Exclusive powers are powers given to either the state or national government. Neither governmental group can impose on the powers of the other. Powers shared by the two are called shared powers.
Exclusive powers are an essential part of the United States government system that gives the states individual power to run as it sees fit. This also lessens the load on the two governments because they can trust one another to handle these exclusive powers. Powers exclusive to states include building highway infrastructure within the state, conducting local elections, ratifying amendments to the United States Constitution and issuing licenses.
Powers exclusive to the national government include constructing interstate highway infrastructure, printing money, declaring war and making treaties with foreign governments. The national government, overall, has more exclusive powers than state governments. Exclusive national government powers generally deal with interstate programs, such as the postal service and foreign diplomacy programs, such as national defense.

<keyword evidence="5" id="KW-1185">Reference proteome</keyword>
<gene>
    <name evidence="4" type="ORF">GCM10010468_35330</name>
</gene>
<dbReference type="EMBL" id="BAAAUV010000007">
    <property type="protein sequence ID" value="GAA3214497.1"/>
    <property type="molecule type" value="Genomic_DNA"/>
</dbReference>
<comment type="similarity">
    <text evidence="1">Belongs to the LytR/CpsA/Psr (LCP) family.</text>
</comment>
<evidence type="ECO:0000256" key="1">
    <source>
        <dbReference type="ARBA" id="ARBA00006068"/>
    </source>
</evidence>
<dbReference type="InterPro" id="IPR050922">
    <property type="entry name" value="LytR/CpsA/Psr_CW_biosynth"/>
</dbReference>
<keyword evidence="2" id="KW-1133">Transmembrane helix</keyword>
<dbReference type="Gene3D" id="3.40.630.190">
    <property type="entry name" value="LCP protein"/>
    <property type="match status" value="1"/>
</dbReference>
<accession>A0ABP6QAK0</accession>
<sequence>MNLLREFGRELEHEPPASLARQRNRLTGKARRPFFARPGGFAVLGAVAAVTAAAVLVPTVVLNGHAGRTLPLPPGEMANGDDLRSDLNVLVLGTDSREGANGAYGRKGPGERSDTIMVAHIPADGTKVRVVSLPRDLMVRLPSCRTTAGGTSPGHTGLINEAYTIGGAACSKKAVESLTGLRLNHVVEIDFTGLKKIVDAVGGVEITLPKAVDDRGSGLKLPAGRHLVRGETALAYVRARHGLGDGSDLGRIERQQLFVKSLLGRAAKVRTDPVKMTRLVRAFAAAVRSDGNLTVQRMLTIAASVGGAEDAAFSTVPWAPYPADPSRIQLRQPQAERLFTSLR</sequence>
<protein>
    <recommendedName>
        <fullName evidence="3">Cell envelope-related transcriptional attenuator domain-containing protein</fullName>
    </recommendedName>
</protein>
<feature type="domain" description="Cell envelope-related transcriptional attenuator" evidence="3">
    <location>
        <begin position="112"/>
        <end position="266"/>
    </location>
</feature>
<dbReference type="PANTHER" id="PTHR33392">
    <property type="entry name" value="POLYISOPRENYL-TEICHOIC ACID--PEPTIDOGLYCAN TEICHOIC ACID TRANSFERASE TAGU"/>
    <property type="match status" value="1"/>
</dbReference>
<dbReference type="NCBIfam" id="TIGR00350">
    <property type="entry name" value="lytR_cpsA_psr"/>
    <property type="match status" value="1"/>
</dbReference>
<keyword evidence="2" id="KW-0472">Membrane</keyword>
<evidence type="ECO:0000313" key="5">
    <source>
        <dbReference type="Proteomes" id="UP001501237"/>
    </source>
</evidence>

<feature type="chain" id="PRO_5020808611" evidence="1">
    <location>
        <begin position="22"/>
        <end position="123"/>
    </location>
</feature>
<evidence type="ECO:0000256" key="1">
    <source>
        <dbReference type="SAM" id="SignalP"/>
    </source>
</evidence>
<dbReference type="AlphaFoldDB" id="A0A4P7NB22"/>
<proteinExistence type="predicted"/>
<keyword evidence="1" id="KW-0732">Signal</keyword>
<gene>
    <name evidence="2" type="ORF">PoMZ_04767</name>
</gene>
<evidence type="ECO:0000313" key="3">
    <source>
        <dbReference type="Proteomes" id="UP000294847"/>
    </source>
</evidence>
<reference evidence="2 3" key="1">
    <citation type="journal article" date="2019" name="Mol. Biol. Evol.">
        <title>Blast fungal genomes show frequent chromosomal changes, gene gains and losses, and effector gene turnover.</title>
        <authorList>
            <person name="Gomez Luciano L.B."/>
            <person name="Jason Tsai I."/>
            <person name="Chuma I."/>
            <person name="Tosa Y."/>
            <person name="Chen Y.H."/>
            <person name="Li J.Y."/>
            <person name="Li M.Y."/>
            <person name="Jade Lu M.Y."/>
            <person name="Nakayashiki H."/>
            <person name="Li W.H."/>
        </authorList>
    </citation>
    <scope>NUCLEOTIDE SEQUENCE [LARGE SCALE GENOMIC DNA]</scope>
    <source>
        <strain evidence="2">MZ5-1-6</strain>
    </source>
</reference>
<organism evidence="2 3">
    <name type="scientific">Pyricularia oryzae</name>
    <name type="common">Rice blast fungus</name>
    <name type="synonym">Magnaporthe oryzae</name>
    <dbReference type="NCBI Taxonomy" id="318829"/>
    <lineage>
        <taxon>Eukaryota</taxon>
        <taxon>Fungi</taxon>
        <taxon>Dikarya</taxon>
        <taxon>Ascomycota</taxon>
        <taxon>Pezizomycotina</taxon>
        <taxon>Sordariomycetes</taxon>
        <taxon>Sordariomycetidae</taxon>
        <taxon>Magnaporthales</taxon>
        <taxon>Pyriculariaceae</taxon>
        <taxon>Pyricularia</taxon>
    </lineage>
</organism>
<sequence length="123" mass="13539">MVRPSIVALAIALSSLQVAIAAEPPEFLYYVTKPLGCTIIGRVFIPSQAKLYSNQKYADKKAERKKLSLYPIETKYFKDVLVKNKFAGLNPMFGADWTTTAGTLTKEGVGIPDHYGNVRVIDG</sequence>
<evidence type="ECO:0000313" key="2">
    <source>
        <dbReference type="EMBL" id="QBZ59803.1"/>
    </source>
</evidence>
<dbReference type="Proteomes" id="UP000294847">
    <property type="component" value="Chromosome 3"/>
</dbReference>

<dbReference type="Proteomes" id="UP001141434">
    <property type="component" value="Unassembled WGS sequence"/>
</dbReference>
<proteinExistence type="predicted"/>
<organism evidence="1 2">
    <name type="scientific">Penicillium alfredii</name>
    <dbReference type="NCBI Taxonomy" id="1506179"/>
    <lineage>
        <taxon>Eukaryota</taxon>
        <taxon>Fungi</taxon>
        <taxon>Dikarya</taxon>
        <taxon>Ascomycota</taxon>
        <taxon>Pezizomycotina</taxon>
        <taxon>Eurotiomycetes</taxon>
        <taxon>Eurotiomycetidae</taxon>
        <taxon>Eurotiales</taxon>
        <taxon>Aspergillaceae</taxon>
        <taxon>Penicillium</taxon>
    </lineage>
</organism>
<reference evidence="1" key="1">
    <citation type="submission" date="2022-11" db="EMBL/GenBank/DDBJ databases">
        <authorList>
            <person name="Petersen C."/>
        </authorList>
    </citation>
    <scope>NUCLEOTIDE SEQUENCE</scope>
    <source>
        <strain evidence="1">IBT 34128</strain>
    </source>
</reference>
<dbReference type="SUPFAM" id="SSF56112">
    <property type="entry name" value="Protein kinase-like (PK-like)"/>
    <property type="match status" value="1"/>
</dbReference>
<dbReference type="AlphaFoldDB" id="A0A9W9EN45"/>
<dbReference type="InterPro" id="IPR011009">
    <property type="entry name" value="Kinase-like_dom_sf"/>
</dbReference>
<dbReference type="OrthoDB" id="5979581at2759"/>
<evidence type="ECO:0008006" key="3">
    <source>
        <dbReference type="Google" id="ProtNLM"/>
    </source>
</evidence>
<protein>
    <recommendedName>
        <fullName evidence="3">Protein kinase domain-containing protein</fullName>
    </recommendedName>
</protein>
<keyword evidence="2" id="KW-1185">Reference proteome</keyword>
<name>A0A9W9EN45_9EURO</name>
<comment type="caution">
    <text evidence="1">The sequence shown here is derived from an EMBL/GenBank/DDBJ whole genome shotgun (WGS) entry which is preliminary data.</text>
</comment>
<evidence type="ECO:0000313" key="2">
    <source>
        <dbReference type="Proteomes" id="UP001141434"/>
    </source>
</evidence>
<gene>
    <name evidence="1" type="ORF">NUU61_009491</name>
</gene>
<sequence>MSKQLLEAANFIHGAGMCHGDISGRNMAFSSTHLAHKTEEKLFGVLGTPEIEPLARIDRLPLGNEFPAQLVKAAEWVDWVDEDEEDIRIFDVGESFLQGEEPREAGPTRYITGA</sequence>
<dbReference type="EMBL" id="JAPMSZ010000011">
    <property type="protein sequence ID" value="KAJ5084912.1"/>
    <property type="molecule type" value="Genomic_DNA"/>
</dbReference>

Shared powers include imposing taxes, building roads, setting up courts and making and enforcing laws. These powers are things that concern both the state and federal government, such as taxes to fund programs, and it is essential for both parts of government to have the power to do these things.